My Patron has been particularly generous lately, and as such I've put a bit of an emphasis on the commissions he desires. So far it's been a lot of OGRE stuff, with still more to come, and as it's the launch party of the Designer's Edition of OGRE this makes the perfect opportunity to show some off! First up we have the Ninja OGRE, and the paint scheme for this was quite simple:
Bet no one will see a skyscraper-sized sentient tank painted all in black coming, am I right? In spite of the simple scheme this one required a touch of finesse. Pure black, like any single color, is very featureless. I actually mixed in black with a dark grey, and while it looks black it's actually not a completely flat black. It does rely on natural lighting to pick out the features a little, and because of that I made the sensor dome (disco ball on the very top) a dark grey, and the missiles a solid night blue. These will help to give a sense of definition and allow the viewer to pick out the details.
The other treat for today is an OGRE Mk VI painted up in ATACS camo. What is ATACS you ask? It's a camo great for blending into the woodland background.
If this looks familiar you might be thinking back to Lictalor the elf and his cloak. In that write up I tried to do an ATACS style cloak, but the technique I used was primarily drybrushing. For this commission I decided to use a more thinned/water-color style approach. As with Lictalor I started with a bone/khaki base:
The fun part of using very thin paints is that they go on QUICKLY. Easy flow makes for quick work, and while normally it can produce a sloppy piece it actually works in my favor as it gives that splotchy look meant to hide details. Looking closely at ATACS you can see that there's very little of the basecoat visible, and what looks like the base color is actually a very light grey-green:
I covered a lot of area, but if I tried to cover more I would've ended up just coating the entire thing a second time. I knew that as I went the thinned out paint would flow and move very easily, and thus help to cover some of the extra areas. Up next is the drab olive green that people will think of as the "main" color when first glancing at the piece. I missed a series in the photos which shows this green exclusively, and you'll see the next step as well:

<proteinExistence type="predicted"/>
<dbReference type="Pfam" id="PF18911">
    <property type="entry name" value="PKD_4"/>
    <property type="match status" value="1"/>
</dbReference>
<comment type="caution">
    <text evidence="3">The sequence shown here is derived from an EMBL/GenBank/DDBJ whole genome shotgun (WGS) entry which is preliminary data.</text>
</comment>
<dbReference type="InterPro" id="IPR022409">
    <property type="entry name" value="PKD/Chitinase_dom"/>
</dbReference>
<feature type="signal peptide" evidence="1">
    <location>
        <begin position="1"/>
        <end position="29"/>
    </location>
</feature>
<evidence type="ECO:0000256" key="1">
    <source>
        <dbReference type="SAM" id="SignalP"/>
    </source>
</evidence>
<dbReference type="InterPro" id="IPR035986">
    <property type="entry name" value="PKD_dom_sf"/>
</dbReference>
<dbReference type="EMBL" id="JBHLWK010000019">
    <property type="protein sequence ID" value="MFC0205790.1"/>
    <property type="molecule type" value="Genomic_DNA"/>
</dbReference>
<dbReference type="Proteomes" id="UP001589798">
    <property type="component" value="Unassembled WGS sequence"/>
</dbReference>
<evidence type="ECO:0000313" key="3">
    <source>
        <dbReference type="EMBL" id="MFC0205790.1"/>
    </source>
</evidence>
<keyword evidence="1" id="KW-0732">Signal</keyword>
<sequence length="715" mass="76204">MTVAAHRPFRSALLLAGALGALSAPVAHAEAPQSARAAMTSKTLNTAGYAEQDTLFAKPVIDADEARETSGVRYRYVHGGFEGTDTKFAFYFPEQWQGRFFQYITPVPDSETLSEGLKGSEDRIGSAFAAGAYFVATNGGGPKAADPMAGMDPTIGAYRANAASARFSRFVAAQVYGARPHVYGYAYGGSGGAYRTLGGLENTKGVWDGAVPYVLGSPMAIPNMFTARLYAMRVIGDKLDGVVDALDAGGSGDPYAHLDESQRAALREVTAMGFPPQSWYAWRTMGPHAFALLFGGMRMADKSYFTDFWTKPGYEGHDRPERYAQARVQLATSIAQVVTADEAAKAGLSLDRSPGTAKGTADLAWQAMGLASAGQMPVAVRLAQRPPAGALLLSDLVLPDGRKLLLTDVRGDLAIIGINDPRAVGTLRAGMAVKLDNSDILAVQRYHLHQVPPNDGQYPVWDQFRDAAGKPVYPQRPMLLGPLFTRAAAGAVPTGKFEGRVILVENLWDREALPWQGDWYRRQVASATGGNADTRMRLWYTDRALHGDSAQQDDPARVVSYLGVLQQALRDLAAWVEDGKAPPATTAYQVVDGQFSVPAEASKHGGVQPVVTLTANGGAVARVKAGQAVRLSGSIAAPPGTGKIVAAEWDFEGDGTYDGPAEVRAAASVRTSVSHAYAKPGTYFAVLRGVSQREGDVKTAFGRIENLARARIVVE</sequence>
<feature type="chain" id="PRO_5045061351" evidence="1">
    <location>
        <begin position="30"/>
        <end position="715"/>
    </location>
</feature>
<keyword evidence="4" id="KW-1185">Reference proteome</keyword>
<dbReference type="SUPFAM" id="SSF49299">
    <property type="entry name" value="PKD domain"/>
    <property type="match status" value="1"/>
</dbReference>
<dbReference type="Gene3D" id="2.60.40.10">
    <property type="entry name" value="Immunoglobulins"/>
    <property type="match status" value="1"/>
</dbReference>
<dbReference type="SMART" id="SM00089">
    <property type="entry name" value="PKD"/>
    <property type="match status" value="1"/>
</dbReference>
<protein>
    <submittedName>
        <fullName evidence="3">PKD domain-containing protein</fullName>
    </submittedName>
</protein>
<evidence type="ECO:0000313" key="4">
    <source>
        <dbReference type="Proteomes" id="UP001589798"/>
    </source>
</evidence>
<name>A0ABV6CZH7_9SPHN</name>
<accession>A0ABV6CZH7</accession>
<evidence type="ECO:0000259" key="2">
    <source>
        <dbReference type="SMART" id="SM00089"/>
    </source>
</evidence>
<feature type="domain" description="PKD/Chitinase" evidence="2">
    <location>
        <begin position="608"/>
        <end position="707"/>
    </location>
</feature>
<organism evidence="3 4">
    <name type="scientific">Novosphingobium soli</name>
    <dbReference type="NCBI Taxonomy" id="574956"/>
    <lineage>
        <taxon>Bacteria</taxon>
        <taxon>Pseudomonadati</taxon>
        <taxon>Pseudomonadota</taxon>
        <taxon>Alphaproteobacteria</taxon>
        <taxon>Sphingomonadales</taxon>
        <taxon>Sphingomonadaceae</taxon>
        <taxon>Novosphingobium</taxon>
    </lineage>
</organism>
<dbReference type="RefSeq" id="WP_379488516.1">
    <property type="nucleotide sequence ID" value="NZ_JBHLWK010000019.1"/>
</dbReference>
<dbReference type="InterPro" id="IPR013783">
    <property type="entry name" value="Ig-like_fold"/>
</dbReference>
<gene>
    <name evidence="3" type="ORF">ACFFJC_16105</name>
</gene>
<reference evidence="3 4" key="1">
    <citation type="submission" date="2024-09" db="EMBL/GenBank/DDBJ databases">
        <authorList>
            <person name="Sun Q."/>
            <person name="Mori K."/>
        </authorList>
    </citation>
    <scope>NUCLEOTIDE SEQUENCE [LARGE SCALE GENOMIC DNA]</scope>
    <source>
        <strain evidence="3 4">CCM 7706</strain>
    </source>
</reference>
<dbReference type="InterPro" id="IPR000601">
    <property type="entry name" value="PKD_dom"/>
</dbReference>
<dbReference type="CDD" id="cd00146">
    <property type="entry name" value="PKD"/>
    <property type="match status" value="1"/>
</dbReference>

The camo pattern is broken up here and there by patches of darker color. That's what the dark green is, along with a hint of brown and some leafy green. Working with thinned watery paints is really fun. You only need to thin out the paint to a milky consistency, and the result is remarkable. The water will loosen the paint and carry more pigment into recessed areas, which is a great way to get shadows on your figures, all the while leaving less color on the raised areas. If you have a brighter undercoat this will leave hints of a highlight. If you don't have a lot of time to paint and want to get some models painted up quickly that look decent you just have to put down a basecoat and follow it up with a wash. They won't look perfect, but it'll be a nice little trick if you want to get figs on the table.
Moving on, I needed to hide the dark splotches (actually a very dark brown). They're meant more to act as tiny shadows rather than to break up the overall color. So what I did was to take a leafy green and paint over most, but not all, of the brown areas:
Rather than being like leopard spots they're just hints of darker color dancing among the rest. After letting the paints dry I started to feel like the green was a bit *TOO* stark. So what I did was to take my main "green" color and really thin it out to a point where it was very transparent. I then decided to go over the recently painted areas in an attempt to dull them down and blend them in. The end result worked out quite well in my opinion.
You'll notice that I painted the missiles the dark green, which I did as a means to add definition by adding contrast. The amount of contrast is just enough to not break up the pattern as one looks at it while still giving the illusion of camouflage. Overall I'm pleased and feel that my patron will feel equally pleased. Two OGRE's ready to add to the rest for delivery.